Manhattan Dome

"The Case for a Domed City"

Original Manhattan Dome Proposal


Following is the text of the Manhattan dome article which appeared on page 39-41 of a special supplement of the St. Louis Post Dispatch of 9/26/65, certain to reach the attention of all New Yorkers, titled "Choices and Challenges", and subsequently re-published on page 8 of the January-February 1968 issue of an IBM-published magazine called Think, re-titled "Why Not Roofs Over Our Cities?"


The Case for a Domed City

by R. Buckminster Fuller

There are persuasive arguments in favor of cities under single umbrella shells. Whether the economic advantages can overcome the antievolutionary inertias of large social bodies is, however, questionable. When whole new human settlements are to be installed on virgin sites as, for instance, on the Antarctic continent, the doming-over may be realized. The doming-over of established cities in moderate climate will probably not occur until domed-over cities in virgin lands have proved successful enough to persuade the established cities to employ comprehensive umbrellaing. The established cities will probably not adopt the doming until environmental and other emergencies make it imperative.

A number of advantages are provided by domed-over cities. First is the advantage accruing exclusively to energy quantum changed inherent in size changes and growth rates. When we double the diameter of a dome, its surface area increases fourfold and its volume increases eightfold. This also means that the number of molecules and atoms of the gases of the atmosphere enclosed by the double size dome is multiplied eightfold, while the number of atoms of the shell is multiplied only four-fold.

Variations in atmospheric temperature are caused by increased motion and resultant crowding of the atmospheric molecules. Therefore, each time we double the size of a dome, the amount of surface of the dome through which each molecule of interior atmospheric gas could dissipate its heat is halved; also, the number of molecules able to reach the surface in a given time is halved.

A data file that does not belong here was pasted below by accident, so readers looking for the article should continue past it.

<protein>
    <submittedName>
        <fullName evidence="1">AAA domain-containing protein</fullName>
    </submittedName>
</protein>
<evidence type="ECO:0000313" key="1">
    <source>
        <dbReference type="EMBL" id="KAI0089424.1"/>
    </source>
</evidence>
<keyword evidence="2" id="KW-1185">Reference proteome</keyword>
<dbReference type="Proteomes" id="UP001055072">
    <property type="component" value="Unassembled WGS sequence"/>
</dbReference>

We can say that the larger the dome, the slower the rate of energy loss as heat -- that is, when the heat is greater inside than outside; conversely, when the exterior heat is greater, the larger the dome the lower the rate of energy gain as heat from outside is received and transmitted through the dome's surface to the gaseous molecules inside the dome.

The energy conservation of a closed local system improves twofold each time the system's linear dimensions are doubled. This principle is demonstrated in stars and in icebergs. Icebergs can melt only as fast as they can import heat from their surrounding environment of air and ocean through the surface of the iceberg. The larger the iceberg, the lower the ratio of surface area to its volume or mass. However, as icebergs melt, their mass gets smaller at a mathematical velocity of the third power while their surface area decreases only at a velocity of the second power. This is to say the volume decreases much more rapidly than does the surface area, so, as icebergs get smaller, the amount of surface area for each unit of volume of its interior mass increases at an accelerating rate.

Therefore, icebergs melt faster and faster and when the final piece of ice dwindles to pea size it can be seen, by the human eye, to accelerate to extinction. Due to the principle of energy conservation improvement with size, the larger the domed-over city the more stable its atmospheric conditions become, and at ever-decreasing cost per unit of volume.

A second advantage also relates to relative surfaces. When we wish to design a good air-cooled gasoline engine, we design it with many fins, as with the typical motorcycle engine. The greater the external surface the more effectively will the heat be conducted from the small interior to the large exterior surface. Though it would be impractical from a service viewpoint, the surface of the air-cooled engine could be further increased by modifying the same amount of metal, used in the fins, to take the form of spines or spindles like the quills of a porcupine.